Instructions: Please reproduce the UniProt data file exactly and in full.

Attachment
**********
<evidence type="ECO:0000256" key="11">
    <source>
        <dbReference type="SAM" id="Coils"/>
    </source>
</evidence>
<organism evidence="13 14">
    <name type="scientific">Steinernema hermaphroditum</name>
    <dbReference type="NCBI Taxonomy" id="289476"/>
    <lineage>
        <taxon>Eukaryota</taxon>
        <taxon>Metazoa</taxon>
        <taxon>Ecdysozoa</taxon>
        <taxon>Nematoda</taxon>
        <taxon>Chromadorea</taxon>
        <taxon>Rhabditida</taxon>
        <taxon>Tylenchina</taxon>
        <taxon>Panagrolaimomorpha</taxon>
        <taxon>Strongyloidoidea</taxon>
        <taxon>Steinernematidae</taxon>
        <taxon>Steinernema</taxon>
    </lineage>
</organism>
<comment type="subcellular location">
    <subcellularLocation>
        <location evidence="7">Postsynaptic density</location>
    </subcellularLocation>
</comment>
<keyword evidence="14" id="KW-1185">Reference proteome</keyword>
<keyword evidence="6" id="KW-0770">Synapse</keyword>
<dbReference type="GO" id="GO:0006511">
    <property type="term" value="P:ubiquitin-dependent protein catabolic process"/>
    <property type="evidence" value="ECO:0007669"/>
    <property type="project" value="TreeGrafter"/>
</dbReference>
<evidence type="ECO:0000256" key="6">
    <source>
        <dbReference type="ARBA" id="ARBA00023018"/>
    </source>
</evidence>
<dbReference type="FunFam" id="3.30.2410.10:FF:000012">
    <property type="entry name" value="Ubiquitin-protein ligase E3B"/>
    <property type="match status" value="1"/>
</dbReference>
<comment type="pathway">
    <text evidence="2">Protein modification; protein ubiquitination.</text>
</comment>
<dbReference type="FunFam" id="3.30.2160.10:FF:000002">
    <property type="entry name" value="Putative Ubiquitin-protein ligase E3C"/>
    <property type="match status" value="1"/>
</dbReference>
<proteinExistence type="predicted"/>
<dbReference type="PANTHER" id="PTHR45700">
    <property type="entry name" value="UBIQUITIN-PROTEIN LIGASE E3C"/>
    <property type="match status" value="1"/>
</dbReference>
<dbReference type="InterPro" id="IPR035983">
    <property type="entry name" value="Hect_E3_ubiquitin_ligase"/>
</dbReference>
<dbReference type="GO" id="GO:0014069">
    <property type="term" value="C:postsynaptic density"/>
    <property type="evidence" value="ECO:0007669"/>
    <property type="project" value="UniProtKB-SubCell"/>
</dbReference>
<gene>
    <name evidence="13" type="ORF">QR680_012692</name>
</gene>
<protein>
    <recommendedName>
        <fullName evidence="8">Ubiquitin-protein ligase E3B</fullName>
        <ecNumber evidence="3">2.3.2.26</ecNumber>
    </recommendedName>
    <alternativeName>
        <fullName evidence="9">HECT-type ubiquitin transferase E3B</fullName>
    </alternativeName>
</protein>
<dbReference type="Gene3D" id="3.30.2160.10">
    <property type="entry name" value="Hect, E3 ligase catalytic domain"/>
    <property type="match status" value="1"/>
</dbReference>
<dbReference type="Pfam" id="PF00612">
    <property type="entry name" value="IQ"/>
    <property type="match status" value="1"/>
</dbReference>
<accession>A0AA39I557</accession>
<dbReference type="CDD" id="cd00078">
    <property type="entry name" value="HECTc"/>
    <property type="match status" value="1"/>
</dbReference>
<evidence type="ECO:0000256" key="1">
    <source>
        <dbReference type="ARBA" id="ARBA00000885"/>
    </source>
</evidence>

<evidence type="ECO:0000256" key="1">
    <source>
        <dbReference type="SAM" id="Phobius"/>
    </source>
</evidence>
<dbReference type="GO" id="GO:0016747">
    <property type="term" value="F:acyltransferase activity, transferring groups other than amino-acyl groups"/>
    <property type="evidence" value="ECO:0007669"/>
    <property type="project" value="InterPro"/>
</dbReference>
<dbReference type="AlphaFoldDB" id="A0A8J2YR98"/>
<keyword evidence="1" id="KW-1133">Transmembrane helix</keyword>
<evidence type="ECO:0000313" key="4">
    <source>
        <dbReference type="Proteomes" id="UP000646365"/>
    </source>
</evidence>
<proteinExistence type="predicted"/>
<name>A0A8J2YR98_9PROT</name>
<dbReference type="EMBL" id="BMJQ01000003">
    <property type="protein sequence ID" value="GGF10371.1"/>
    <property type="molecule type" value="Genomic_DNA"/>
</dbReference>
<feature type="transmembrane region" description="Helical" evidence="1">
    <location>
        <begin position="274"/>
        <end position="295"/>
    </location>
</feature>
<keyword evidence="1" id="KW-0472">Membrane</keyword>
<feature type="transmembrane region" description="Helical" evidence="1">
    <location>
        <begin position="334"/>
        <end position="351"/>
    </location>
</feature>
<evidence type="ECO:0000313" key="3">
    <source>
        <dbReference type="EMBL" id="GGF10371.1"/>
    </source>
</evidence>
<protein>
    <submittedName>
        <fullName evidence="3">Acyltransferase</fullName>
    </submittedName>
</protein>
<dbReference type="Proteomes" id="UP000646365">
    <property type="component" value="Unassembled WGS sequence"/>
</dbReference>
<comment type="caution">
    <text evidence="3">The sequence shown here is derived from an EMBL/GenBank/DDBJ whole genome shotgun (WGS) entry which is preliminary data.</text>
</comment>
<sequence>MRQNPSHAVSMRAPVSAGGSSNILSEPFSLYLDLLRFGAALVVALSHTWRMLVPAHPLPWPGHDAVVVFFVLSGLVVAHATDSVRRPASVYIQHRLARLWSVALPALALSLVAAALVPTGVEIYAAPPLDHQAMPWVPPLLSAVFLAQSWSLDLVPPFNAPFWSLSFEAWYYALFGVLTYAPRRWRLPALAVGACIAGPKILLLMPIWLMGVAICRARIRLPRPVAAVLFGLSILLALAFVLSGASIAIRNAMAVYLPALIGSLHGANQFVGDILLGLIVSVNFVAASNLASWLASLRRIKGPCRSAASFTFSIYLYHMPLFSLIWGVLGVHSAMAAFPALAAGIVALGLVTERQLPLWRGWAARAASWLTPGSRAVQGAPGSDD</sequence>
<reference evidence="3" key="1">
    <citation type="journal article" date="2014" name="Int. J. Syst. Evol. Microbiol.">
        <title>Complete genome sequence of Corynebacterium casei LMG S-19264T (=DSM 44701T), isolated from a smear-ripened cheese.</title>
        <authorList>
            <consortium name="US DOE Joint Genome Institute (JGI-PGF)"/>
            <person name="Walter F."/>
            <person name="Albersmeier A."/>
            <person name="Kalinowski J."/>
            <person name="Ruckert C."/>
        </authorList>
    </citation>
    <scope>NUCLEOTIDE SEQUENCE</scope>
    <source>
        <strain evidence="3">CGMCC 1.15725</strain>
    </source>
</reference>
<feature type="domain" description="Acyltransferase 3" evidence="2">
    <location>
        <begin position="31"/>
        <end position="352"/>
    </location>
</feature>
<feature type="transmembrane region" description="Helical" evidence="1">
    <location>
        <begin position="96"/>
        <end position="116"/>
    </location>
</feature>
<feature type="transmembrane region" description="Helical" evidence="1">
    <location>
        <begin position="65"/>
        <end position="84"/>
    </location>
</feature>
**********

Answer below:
<evidence type="ECO:0000256" key="11">
    <source>
        <dbReference type="SAM" id="Coils"/>
    </source>
</evidence>
<organism evidence="13 14">
    <name type="scientific">Steinernema hermaphroditum</name>
    <dbReference type="NCBI Taxonomy" id="289476"/>
    <lineage>
        <taxon>Eukaryota</taxon>
        <taxon>Metazoa</taxon>
        <taxon>Ecdysozoa</taxon>
        <taxon>Nematoda</taxon>
        <taxon>Chromadorea</taxon>
        <taxon>Rhabditida</taxon>
        <taxon>Tylenchina</taxon>
        <taxon>Panagrolaimomorpha</taxon>
        <taxon>Strongyloidoidea</taxon>
        <taxon>Steinernematidae</taxon>
        <taxon>Steinernema</taxon>
    </lineage>
</organism>
<comment type="subcellular location">
    <subcellularLocation>
        <location evidence="7">Postsynaptic density</location>
    </subcellularLocation>
</comment>
<keyword evidence="14" id="KW-1185">Reference proteome</keyword>
<keyword evidence="6" id="KW-0770">Synapse</keyword>
<dbReference type="GO" id="GO:0006511">
    <property type="term" value="P:ubiquitin-dependent protein catabolic process"/>
    <property type="evidence" value="ECO:0007669"/>
    <property type="project" value="TreeGrafter"/>
</dbReference>
<evidence type="ECO:0000256" key="6">
    <source>
        <dbReference type="ARBA" id="ARBA00023018"/>
    </source>
</evidence>
<dbReference type="FunFam" id="3.30.2410.10:FF:000012">
    <property type="entry name" value="Ubiquitin-protein ligase E3B"/>
    <property type="match status" value="1"/>
</dbReference>
<comment type="pathway">
    <text evidence="2">Protein modification; protein ubiquitination.</text>
</comment>
<dbReference type="FunFam" id="3.30.2160.10:FF:000002">
    <property type="entry name" value="Putative Ubiquitin-protein ligase E3C"/>
    <property type="match status" value="1"/>
</dbReference>
<proteinExistence type="predicted"/>
<dbReference type="PANTHER" id="PTHR45700">
    <property type="entry name" value="UBIQUITIN-PROTEIN LIGASE E3C"/>
    <property type="match status" value="1"/>
</dbReference>
<dbReference type="InterPro" id="IPR035983">
    <property type="entry name" value="Hect_E3_ubiquitin_ligase"/>
</dbReference>
<dbReference type="GO" id="GO:0014069">
    <property type="term" value="C:postsynaptic density"/>
    <property type="evidence" value="ECO:0007669"/>
    <property type="project" value="UniProtKB-SubCell"/>
</dbReference>
<gene>
    <name evidence="13" type="ORF">QR680_012692</name>
</gene>
<protein>
    <recommendedName>
        <fullName evidence="8">Ubiquitin-protein ligase E3B</fullName>
        <ecNumber evidence="3">2.3.2.26</ecNumber>
    </recommendedName>
    <alternativeName>
        <fullName evidence="9">HECT-type ubiquitin transferase E3B</fullName>
    </alternativeName>
</protein>
<dbReference type="Gene3D" id="3.30.2160.10">
    <property type="entry name" value="Hect, E3 ligase catalytic domain"/>
    <property type="match status" value="1"/>
</dbReference>
<dbReference type="Pfam" id="PF00612">
    <property type="entry name" value="IQ"/>
    <property type="match status" value="1"/>
</dbReference>
<accession>A0AA39I557</accession>
<dbReference type="CDD" id="cd00078">
    <property type="entry name" value="HECTc"/>
    <property type="match status" value="1"/>
</dbReference>
<evidence type="ECO:0000256" key="1">
    <source>
        <dbReference type="ARBA" id="ARBA00000885"/>
    </source>
</evidence>

<evidence type="ECO:0000256" key="1">
    <source>
        <dbReference type="SAM" id="Phobius"/>
    </source>
</evidence>
<dbReference type="GO" id="GO:0016747">
    <property type="term" value="F:acyltransferase activity, transferring groups other than amino-acyl groups"/>
    <property type="evidence" value="ECO:0007669"/>
    <property type="project" value="InterPro"/>
</dbReference>
<dbReference type="AlphaFoldDB" id="A0A8J2YR98"/>
<keyword evidence="1" id="KW-1133">Transmembrane helix</keyword>
<evidence type="ECO:0000313" key="4">
    <source>
        <dbReference type="Proteomes" id="UP000646365"/>
    </source>
</evidence>
<proteinExistence type="predicted"/>
<name>A0A8J2YR98_9PROT</name>
<dbReference type="EMBL" id="BMJQ01000003">
    <property type="protein sequence ID" value="GGF10371.1"/>
    <property type="molecule type" value="Genomic_DNA"/>
</dbReference>
<feature type="transmembrane region" description="Helical" evidence="1">
    <location>
        <begin position="274"/>
        <end position="295"/>
    </location>
</feature>
<keyword evidence="1" id="KW-0472">Membrane</keyword>
<feature type="transmembrane region" description="Helical" evidence="1">
    <location>
        <begin position="334"/>
        <end position="351"/>
    </location>
</feature>
<evidence type="ECO:0000313" key="3">
    <source>
        <dbReference type="EMBL" id="GGF10371.1"/>
    </source>
</evidence>
<protein>
    <submittedName>
        <fullName evidence="3">Acyltransferase</fullName>
    </submittedName>
</protein>
<dbReference type="Proteomes" id="UP000646365">
    <property type="component" value="Unassembled WGS sequence"/>
</dbReference>
<comment type="caution">
    <text evidence="3">The sequence shown here is derived from an EMBL/GenBank/DDBJ whole genome shotgun (WGS) entry which is preliminary data.</text>
</comment>
<sequence>MRQNPSHAVSMRAPVSAGGSSNILSEPFSLYLDLLRFGAALVVALSHTWRMLVPAHPLPWPGHDAVVVFFVLSGLVVAHATDSVRRPASVYIQHRLARLWSVALPALALSLVAAALVPTGVEIYAAPPLDHQAMPWVPPLLSAVFLAQSWSLDLVPPFNAPFWSLSFEAWYYALFGVLTYAPRRWRLPALAVGACIAGPKILLLMPIWLMGVAICRARIRLPRPVAAVLFGLSILLALAFVLSGASIAIRNAMAVYLPALIGSLHGANQFVGDILLGLIVSVNFVAASNLASWLASLRRIKGPCRSAASFTFSIYLYHMPLFSLIWGVLGVHSAMAAFPALAAGIVALGLVTERQLPLWRGWAARAASWLTPGSRAVQGAPGSDD</sequence>
<reference evidence="3" key="1">
    <citation type="journal article" date="2014" name="Int. J. Syst. Evol. Microbiol.">
        <title>Complete genome sequence of Corynebacterium casei LMG S-19264T (=DSM 44701T), isolated from a smear-ripened cheese.</title>
        <authorList>
            <consortium name="US DOE Joint Genome Institute (JGI-PGF)"/>
            <person name="Walter F."/>
            <person name="Albersmeier A."/>
            <person name="Kalinowski J."/>
            <person name="Ruckert C."/>
        </authorList>
    </citation>
    <scope>NUCLEOTIDE SEQUENCE</scope>
    <source>
        <strain evidence="3">CGMCC 1.15725</strain>
    </source>
</reference>
<feature type="domain" description="Acyltransferase 3" evidence="2">
    <location>
        <begin position="31"/>
        <end position="352"/>
    </location>
</feature>
<feature type="transmembrane region" description="Helical" evidence="1">
    <location>
        <begin position="96"/>
        <end position="116"/>
    </location>
</feature>
<feature type="transmembrane region" description="Helical" evidence="1">
    <location>
        <begin position="65"/>
        <end position="84"/>
    </location>
</feature>